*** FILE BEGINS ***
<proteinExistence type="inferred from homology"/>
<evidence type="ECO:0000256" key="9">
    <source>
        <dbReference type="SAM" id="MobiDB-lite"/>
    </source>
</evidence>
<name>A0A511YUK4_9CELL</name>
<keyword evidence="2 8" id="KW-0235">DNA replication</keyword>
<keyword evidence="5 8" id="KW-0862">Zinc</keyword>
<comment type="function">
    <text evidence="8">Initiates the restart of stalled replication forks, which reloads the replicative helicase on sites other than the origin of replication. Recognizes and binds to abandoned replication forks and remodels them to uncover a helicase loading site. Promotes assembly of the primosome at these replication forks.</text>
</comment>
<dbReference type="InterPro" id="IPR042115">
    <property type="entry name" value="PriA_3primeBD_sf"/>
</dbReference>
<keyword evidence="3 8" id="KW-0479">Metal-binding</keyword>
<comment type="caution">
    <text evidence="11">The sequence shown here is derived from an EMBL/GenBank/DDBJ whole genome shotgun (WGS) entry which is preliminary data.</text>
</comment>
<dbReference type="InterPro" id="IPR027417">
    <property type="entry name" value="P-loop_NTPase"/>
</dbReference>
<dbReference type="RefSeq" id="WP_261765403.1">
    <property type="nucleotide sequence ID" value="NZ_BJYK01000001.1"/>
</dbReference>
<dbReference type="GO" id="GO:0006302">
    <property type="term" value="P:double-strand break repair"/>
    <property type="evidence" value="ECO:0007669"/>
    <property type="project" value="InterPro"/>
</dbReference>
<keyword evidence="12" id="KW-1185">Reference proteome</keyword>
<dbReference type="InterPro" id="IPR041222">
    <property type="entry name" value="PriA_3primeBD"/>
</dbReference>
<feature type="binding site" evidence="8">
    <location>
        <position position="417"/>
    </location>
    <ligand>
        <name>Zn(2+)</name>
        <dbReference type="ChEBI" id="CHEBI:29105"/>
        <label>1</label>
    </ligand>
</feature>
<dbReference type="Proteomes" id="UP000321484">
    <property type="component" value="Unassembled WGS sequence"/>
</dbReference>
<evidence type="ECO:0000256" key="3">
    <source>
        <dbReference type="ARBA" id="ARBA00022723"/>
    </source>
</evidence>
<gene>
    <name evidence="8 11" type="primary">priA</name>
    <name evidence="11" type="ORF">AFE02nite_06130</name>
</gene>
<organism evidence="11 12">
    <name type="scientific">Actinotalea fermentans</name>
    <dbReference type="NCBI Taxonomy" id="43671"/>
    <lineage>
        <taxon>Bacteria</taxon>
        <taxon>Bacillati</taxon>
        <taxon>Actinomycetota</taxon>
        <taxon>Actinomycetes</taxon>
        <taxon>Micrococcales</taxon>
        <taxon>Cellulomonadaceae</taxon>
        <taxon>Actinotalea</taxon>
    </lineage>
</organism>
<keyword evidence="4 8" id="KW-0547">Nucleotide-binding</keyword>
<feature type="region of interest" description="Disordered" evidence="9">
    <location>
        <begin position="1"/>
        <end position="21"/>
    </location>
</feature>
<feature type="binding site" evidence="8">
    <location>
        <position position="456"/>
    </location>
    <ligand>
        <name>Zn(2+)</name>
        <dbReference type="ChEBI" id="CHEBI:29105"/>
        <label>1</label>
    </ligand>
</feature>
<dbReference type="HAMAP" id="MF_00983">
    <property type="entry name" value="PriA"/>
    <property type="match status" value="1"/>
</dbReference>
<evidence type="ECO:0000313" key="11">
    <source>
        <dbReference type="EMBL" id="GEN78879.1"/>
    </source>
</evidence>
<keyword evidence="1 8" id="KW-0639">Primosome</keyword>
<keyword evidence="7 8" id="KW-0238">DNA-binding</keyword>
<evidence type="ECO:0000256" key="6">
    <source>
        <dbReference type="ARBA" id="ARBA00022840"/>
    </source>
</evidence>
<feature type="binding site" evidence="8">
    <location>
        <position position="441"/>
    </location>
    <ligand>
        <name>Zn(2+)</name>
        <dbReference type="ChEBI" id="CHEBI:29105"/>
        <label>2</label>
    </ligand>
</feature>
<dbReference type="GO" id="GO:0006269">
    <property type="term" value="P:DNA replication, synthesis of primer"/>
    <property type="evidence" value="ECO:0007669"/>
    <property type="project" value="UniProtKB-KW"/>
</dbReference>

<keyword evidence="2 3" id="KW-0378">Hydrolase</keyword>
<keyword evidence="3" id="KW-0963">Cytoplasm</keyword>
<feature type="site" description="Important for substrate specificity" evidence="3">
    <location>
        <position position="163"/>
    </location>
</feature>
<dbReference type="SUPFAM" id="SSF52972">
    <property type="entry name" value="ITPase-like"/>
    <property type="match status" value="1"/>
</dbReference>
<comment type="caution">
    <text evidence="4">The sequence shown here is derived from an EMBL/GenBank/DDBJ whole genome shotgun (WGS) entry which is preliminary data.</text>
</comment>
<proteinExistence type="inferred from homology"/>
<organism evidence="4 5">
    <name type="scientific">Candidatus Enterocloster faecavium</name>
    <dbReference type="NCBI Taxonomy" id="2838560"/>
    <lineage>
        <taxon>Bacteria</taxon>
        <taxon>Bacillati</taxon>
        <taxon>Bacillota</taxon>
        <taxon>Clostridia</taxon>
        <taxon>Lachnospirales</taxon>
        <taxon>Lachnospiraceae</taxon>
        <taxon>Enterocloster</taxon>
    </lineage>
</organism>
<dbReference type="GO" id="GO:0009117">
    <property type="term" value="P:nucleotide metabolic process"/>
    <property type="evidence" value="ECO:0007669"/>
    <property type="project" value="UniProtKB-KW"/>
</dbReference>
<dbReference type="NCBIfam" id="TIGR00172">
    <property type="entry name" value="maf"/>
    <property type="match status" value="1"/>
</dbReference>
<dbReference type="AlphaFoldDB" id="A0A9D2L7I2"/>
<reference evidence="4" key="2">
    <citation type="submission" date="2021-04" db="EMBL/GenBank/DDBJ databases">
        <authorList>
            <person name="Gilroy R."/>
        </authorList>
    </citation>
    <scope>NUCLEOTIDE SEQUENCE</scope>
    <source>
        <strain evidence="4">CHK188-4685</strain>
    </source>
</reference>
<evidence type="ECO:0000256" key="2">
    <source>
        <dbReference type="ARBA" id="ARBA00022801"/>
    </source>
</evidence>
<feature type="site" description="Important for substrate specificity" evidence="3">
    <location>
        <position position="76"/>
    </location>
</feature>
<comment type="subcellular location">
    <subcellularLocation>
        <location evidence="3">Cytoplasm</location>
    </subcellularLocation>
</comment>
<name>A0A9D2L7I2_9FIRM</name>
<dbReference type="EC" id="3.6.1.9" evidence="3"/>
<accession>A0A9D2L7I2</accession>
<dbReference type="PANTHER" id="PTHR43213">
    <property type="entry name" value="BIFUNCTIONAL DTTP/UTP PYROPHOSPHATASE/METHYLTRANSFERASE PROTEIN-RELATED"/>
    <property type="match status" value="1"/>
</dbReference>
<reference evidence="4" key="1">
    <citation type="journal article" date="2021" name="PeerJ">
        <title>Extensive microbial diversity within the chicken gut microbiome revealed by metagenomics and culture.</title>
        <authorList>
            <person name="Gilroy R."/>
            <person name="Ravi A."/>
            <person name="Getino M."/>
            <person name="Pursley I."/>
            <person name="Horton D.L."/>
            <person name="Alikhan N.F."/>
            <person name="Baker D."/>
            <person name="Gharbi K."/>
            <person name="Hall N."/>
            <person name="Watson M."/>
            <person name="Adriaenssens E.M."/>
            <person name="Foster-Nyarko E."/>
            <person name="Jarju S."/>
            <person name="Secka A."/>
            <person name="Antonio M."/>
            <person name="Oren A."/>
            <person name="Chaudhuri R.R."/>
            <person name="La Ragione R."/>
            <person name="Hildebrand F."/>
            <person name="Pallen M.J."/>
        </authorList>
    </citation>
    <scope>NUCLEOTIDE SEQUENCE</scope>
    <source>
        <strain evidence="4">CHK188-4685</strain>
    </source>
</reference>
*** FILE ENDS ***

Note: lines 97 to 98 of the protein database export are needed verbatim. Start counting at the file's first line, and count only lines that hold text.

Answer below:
<keyword evidence="7 8" id="KW-0238">DNA-binding</keyword>
<evidence type="ECO:0000256" key="6">